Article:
Saudi Arabia Targeting Female Rapper Over Video Shot In Mecca

Kershaw St. Jawnson

What's going on? Saudi Crown Prince invited Nicki Minaj over to perform, "Anaconda" but has a problem with "Binta Girl" rapper's video

(AllHipHop News) Racism and gender bias is still alive and well in Saudi Arabia.

This is quite evident in the recent controversy of Saudi rapper Ayasel Slay, who has recently come under fire for violating the customs, traditions and moral fabric of her hometown.

Slay’s hometown is not just any place… she is from the holiest city in Islam, Mecca.

And just like Lil’ Kim reps Brooklyn, Remy Ma, Cardi B rep the Bronx (Hip-Hop's Mecca) and Kash Doll reps Detroit, Ayasel reps for the real city in her song “Bint Mecca” or “Girl from Mecca.”

But the politicians, various monarchs and other religious authorities are super hot over her lyrics.

According to Al Jazeera, Saudi officials are trying to lock Ayasel up for her music video for her song. They are not feeling the suggestive Hip-Hop dancing, girls with their hair uncovered and most of all that this AFRICAN Saudi woman is out here rapping like she doesn’t know her place.

In her video, now removed from her Ayasel's YouTube channel, she is performing in what looks like a café with young Black kids. Looking like Ladybug Mecca from Digable Planets, she spits lyrics that are sure to make you blush.

"A Mecca girl is all you need/Don't upset her, she will hurt you," Ayasel raps, touting just how fly authentic Mecca women are.

She then adds that they are killing the game by exceeding "all other Saudi women in beauty and strength," according to Al Jazeera. "With her, you can complete the Sunna [get married]/Your life with her will become Paradise."

Pretty raunchy stuff, right?

Regardless of how sweet you believe these lyrics are, Ayasel may be in serious trouble as this strict Islamic country does not play when it comes down to women breaking tradition.

Last week, regional authorities tweeted a message from the governor to Ayasel and her video production team are to be arrested and prosecuted.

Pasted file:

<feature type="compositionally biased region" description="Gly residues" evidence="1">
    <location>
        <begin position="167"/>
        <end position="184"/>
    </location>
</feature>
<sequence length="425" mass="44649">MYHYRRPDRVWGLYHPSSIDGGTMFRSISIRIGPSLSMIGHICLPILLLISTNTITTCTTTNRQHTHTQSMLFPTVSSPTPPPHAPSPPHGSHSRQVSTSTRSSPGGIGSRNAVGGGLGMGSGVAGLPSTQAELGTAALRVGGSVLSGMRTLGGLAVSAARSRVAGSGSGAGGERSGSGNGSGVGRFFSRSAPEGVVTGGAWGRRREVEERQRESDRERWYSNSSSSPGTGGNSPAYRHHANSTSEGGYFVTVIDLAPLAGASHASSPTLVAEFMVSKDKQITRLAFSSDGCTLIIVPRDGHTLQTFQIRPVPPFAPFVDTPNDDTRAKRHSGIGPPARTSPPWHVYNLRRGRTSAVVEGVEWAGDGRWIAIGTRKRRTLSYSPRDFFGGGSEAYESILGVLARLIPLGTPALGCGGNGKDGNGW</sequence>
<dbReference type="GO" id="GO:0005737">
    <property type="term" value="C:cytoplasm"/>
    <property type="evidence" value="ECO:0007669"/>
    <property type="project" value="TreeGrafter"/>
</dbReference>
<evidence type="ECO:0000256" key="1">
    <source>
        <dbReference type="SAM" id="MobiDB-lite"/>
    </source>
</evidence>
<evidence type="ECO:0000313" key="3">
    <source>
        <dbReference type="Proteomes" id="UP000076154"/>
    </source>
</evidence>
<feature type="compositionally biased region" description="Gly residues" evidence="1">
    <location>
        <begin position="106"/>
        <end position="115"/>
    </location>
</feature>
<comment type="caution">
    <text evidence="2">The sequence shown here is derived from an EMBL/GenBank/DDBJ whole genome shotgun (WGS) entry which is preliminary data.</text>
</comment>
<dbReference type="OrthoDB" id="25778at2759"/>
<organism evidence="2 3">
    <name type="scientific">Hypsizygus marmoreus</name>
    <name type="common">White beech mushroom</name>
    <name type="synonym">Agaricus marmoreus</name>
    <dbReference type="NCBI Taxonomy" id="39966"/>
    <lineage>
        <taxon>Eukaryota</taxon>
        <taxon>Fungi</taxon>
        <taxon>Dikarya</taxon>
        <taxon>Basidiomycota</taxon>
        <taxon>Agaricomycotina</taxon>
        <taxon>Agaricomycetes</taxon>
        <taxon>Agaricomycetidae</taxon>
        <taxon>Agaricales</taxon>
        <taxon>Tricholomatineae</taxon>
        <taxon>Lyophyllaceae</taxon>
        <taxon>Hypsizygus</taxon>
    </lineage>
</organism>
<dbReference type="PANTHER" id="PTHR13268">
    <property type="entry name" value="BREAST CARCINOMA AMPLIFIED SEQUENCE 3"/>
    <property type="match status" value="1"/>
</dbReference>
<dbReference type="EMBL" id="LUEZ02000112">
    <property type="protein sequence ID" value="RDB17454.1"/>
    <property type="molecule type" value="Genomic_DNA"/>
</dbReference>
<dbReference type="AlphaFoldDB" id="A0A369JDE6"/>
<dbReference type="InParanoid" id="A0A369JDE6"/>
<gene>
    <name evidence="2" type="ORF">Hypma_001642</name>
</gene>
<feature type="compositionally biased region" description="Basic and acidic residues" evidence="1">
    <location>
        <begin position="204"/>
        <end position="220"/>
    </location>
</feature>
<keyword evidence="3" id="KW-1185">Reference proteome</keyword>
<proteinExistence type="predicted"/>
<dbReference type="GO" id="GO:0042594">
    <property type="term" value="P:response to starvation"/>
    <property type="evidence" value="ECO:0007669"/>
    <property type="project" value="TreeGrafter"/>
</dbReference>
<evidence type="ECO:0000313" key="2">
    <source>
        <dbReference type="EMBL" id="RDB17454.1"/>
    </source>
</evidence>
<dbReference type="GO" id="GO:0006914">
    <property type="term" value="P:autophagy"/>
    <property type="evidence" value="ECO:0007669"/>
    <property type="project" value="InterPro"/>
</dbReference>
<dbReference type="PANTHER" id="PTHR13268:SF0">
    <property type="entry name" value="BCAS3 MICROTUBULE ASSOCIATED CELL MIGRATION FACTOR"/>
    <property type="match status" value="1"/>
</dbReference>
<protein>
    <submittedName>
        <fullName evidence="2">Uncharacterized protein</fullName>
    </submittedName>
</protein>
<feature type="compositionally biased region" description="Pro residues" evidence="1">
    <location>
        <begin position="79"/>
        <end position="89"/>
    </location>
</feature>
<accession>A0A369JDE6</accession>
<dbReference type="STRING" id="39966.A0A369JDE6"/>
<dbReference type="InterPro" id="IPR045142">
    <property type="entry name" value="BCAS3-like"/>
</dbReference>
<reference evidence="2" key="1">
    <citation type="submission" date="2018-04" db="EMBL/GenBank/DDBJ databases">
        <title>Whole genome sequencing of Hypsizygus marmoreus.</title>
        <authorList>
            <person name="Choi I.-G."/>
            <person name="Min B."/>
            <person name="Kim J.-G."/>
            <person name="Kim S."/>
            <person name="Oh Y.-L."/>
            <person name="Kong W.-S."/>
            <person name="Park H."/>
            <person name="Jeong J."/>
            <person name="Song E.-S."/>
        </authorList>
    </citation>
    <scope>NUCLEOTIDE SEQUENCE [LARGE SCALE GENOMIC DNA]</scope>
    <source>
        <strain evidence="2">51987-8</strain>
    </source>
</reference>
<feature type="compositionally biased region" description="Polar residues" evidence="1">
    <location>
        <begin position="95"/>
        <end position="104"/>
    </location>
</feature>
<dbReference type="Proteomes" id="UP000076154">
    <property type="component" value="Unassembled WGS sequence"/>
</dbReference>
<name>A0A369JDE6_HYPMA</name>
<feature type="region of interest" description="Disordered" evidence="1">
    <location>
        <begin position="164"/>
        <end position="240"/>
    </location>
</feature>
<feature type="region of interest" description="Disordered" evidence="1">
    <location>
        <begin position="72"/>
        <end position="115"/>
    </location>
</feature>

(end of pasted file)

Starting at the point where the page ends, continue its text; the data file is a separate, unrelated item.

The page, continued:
Written in Arabic, it reads:

"Prince Khalid bin Faisal of Mecca has ordered the arrest of those responsible for the Bint Mecca rap song, which offends the customs and traditions of the people of Mecca and contradicts the identity and traditions of its esteemed population."

Oh… you know Twitter went bonkers.

Mostly because the idea that the “identity and traditions of its esteemed population” could be taken as a nod to her race. The hashtag

#You_Are_Not_Mecca's_Girls noting Ayasel's African origins started to trend.

"Enough of this depravity," one user said, referring to the video. "I hope the punishment for this African woman will be imprisonment then deporting her back to her country."

"Immediate deportation is the answer, in addition to holding every foreigner who claims to be from Mecca accountable," one user said.

"Including all Somalis living here," another replied in agreement.

Not everyone was with this kind of racist rhetoric.

"If anything needs to be deported, it is your racism, your arrogance, and your deep reverence for yourselves," one Twitter user retorted.

How about hypocrisy?

As reported last year by AllHipHop, the Crown Prince Mohammed bin Salman of Saudi Arabia is a crazy Hip-Hop head and has brought all kinds of rappers over there for various music festivals.

Comments (6)
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If the topic is about Saudi Arabia, it is hot.
If there is a female in that topic, it is viral!
Perfect. Just fill your headlines with conspiracy theories!

No. 1-6
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The second reason of why this rapper violating the rules is because that she used the word Mecca in her lyrics. The utilization of name in promotions or

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The issue was about, first: releasing a music video without the permission of the media authorities. Take your permission, then release the song to the public. As simple as that. This procedure is done in most of the countries.

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Saudi is not biased in any music type. The CEO for the Music commission in Saudi Arabia is a female, who’s for sure is not going to be biased on performers of all music types, rappers included.

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You need to do you research before posting or discussing your conspiracy theory! The appointing of a (Female) CEO made your whole argument look unprofessional and bias towards Saudi Arabia.

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How come gender bias is still alive and well in Saudi Arabia, while in Saudi they just appointed a (Female) as a CEO to the Music Commission!!!


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